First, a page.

Now that it's springtime, vibrant flowers and extraordinary plants are blooming and growing almost everywhere. The arrival of spring also means temperatures are warming up and sunny days are lasting longer. So if you need a breath of fresh air, now is the ideal time to explore the outdoors and observe nature at its finest. Here are four gardens in Europe that you must visit this spring:
Gardens at Château de Villandry
A UNESCO World Heritage site, Château de Villandry in France's Loire Valley is home to gardens that many nature-lovers consider being the most beautiful in the world. These organic gardens are the final remains of the great chateaux of the Loire built during the Renaissance and recreate a 14th-century design. At the end of 2009, this attraction was awarded the Quality Tourism Classification by the Ministry of Tourism due to its impressive upkeep and enhancement, as well its welcoming tradition that has been firmly established in Villandry for almost one hundred years.
The four terraces of the gardens consist of a magnificent sun garden, a water garden lined with linden trees, a “love garden” featuring sculpted box hedges and yew trees, and an attractive vegetable garden. The chateau also features multiple sub-gardens with colorful flowers and unique topiary. When you are on higher grounds, you will be able to clearly see and appreciate the garden’s sophisticated and intricate layouts. These gardens are fortunately open yearlong, so you can visit them anytime you happen to be in Europe!
Referred to as The Garden of Europe, Keunkenhof is an attraction that must be added to your to-do list. This garden, which located in the southern Netherlands near the town of Lisse, Keukenhof, is the world’s second largest flower garden. This massive garden is home to the single largest collection of cultivated bulb varieties anywhere on earth. Every autumn, gardeners plant millions of flower bulbs that eventually bloom into Keukenhof’s gorgeous gardens each spring. Within its 90 acres, the garden showcases more than 7 million tulips, daffodils, and hyacinths. Altogether, the garden is home to 800 varieties of tulips.
The park is only open from mid-March to mid-May, when the flowers are fully in bloom and ready for their glorious unveiling. This year, the garden features an impressive flower bulb mosaic that uses thousands of tulips to create a self-portrait of Vincent van Gogh. Feel free to bring the kids when you visit, as Keukenhof is very kid-friendly with its treasure hunt, petting farm, maze and playground!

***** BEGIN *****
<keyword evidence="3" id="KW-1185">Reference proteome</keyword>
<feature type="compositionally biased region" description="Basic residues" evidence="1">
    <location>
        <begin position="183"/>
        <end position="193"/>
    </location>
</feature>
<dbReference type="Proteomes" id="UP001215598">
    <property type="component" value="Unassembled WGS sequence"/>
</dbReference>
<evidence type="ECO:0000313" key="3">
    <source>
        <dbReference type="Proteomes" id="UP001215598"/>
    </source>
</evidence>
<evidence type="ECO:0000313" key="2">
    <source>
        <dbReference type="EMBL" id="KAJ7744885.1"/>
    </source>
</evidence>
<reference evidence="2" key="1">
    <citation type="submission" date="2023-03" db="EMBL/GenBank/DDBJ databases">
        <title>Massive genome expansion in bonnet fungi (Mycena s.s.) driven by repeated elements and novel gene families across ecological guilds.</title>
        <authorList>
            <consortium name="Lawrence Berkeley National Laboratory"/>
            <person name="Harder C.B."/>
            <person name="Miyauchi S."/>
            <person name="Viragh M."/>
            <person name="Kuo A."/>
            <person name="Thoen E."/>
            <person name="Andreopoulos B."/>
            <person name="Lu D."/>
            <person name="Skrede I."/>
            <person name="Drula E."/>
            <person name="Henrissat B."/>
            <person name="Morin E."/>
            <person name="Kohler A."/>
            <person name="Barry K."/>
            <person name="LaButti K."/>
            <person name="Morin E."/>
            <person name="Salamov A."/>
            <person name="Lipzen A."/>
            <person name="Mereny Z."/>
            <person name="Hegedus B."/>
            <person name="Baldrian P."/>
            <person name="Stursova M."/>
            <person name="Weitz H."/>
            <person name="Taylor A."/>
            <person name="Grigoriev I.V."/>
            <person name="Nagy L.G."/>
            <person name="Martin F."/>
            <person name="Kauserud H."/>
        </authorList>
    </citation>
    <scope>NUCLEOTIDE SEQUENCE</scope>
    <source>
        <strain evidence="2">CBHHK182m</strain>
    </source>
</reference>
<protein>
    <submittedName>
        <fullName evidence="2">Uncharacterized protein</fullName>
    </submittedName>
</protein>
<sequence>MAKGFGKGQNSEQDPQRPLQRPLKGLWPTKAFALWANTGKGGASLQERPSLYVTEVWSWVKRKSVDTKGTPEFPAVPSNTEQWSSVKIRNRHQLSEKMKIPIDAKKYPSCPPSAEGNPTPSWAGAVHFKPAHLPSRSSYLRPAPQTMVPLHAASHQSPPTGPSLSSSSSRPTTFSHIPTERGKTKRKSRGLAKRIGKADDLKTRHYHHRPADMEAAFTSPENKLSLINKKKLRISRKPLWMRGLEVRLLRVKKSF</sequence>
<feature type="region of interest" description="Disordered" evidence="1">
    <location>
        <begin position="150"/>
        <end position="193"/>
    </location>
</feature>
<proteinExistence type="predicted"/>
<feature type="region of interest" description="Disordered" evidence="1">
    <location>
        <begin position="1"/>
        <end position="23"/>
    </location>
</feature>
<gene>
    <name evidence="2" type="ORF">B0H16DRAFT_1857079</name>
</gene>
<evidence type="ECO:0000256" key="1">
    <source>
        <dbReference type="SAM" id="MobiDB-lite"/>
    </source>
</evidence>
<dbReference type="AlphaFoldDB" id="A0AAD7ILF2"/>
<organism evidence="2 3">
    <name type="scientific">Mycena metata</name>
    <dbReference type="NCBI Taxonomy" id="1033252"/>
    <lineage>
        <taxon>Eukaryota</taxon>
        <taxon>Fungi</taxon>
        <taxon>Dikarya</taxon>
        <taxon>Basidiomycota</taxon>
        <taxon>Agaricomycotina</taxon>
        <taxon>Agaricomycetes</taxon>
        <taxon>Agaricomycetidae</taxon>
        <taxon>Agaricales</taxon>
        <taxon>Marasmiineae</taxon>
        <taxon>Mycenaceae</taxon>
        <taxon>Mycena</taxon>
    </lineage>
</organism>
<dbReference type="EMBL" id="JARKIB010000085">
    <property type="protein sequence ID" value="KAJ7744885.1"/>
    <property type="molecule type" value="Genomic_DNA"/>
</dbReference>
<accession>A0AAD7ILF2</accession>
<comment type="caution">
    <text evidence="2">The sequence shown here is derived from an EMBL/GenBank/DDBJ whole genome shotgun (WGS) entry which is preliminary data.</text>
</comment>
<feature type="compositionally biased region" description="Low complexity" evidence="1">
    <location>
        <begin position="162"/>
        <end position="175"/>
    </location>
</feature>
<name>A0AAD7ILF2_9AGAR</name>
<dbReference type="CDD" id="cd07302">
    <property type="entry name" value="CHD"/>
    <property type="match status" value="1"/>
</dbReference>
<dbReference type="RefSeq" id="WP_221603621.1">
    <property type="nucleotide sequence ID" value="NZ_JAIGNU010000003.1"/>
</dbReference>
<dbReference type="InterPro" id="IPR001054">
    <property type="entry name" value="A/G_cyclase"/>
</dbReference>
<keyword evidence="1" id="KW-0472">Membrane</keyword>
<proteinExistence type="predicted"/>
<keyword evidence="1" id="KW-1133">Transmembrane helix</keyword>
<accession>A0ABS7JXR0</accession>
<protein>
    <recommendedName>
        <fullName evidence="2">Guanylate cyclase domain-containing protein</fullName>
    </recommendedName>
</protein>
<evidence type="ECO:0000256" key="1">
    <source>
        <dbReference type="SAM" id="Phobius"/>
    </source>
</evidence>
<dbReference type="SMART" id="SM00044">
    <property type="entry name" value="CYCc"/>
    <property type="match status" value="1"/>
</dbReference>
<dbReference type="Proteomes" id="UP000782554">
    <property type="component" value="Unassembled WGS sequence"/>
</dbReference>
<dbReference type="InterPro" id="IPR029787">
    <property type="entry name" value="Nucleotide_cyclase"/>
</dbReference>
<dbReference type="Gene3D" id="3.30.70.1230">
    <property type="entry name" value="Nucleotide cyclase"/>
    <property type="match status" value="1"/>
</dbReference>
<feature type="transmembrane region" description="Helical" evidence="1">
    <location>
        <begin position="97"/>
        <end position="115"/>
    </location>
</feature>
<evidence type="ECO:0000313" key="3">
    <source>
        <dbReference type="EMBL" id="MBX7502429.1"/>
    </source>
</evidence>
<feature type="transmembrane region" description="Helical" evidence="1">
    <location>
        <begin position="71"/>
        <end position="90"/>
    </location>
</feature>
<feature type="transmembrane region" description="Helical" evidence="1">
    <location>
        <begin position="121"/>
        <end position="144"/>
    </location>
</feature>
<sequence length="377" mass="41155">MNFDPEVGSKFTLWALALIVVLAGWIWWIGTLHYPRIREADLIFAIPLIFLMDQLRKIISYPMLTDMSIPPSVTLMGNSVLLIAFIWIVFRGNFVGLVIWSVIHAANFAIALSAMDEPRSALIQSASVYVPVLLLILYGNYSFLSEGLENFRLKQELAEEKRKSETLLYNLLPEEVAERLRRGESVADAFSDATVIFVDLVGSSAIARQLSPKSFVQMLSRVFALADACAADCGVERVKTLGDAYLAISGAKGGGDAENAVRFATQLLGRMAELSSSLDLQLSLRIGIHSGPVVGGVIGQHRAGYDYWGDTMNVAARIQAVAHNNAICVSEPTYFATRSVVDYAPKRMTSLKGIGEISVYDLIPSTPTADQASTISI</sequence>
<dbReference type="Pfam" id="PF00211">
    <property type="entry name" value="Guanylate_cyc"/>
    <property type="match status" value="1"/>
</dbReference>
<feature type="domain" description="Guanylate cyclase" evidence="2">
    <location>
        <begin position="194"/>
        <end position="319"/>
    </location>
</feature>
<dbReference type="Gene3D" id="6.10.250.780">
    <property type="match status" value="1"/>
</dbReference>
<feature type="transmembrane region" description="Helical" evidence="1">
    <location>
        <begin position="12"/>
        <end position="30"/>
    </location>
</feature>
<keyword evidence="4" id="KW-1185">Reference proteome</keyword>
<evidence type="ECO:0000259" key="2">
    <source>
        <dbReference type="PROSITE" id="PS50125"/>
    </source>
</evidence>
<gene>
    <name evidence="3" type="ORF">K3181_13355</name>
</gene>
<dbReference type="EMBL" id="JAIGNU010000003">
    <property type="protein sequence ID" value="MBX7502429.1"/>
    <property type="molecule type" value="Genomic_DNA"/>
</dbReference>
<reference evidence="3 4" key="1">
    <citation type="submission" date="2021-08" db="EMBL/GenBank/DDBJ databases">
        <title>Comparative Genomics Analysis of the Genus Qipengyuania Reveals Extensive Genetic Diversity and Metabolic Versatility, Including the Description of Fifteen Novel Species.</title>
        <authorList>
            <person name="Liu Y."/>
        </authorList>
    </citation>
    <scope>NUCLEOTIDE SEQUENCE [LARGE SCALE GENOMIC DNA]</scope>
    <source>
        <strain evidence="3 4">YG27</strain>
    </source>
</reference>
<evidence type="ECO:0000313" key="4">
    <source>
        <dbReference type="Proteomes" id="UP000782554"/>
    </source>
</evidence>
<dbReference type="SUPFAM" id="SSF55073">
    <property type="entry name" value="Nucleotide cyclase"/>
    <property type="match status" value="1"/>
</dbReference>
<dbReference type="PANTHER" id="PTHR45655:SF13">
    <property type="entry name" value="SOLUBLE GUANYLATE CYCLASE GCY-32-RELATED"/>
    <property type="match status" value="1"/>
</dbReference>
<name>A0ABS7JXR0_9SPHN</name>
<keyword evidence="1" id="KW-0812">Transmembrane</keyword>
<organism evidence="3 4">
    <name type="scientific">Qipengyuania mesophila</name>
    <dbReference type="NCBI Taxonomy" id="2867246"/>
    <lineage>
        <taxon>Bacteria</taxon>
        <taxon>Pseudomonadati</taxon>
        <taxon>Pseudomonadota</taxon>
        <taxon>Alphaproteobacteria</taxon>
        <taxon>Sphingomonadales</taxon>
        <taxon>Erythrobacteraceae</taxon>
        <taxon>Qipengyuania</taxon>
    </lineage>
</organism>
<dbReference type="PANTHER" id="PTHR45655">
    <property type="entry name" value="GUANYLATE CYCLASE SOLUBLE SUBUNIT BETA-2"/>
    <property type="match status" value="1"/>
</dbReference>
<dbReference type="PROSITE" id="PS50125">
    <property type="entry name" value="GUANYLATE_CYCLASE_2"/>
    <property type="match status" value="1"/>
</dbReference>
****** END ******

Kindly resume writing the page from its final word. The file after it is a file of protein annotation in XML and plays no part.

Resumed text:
When Claude Monet lived at his house in Giverny in Normandy, France for 43 years, he carefully cultivated flower gardens and a water garden full of perspectives, symmetries and colors. In these gardens, Monet mixed the simplest of flowers, such as daisies and poppies, with the most rare varieties of plants. You will discover flowerbeds, fruit trees, ornamental trees, climbing roses, long-stemmed hollyhocks and the colored banks of annuals dominating the flower garden. In the water garden, you will find the famed Japanese bridge covered with wisterias, weeping willows, bamboo wood and the famous nympheas.
If you explore these famed grounds, you will witness the gardens that inspired much of Monet’s work. Just like in Monet’s paintings, the colorful flowers grow freely and naturally instead of in a structured manner. The gardens are especially popular in the summer when the flowers are in full bloom, but the grounds and house are open to visitors March through October. If you plan on visiting, you can buy tickets online in advance to avoid waiting in line.
Gardens at Château of Versailles
The gardens of the Palace of Versailles, outside Paris, are possibly the best example of the formal French garden found anywhere. In 1661, Louis XIV commissioned André Le Nôtre to design and lay out of the gardens that were laid in front of the palace of Versailles. In his view, the gardens were just as important as the Château. The works began at the same time as the palace and took forty years to complete due to the extensive work that was required to lay out to gardens. Vast amounts of earth were shifted to make room for the flowerbeds, the Orangerie, the fountains and the Canal.
Visitors love wandering around the 2,000 acres of the gardens to admire the flowers, fountains, and winding paths. There’s no bad season to visit Versailles, but the gardens are most beautiful in spring and summer. While the gardens and park are always accessible, the buildings of Versailles are closed on Mondays.
If you are a true nature-lover, these colorful and unique gardens could be the highlight of your Europe trip. As you explore these legendary gardens, the natural beauty will captivate your eyes and the fresh air will fill your lungs. If you haven’t planned your trip to Europe’s renowned gardens yet, CroisiEurope currently has special spring cruising offers that will take you to there! For more information, click here.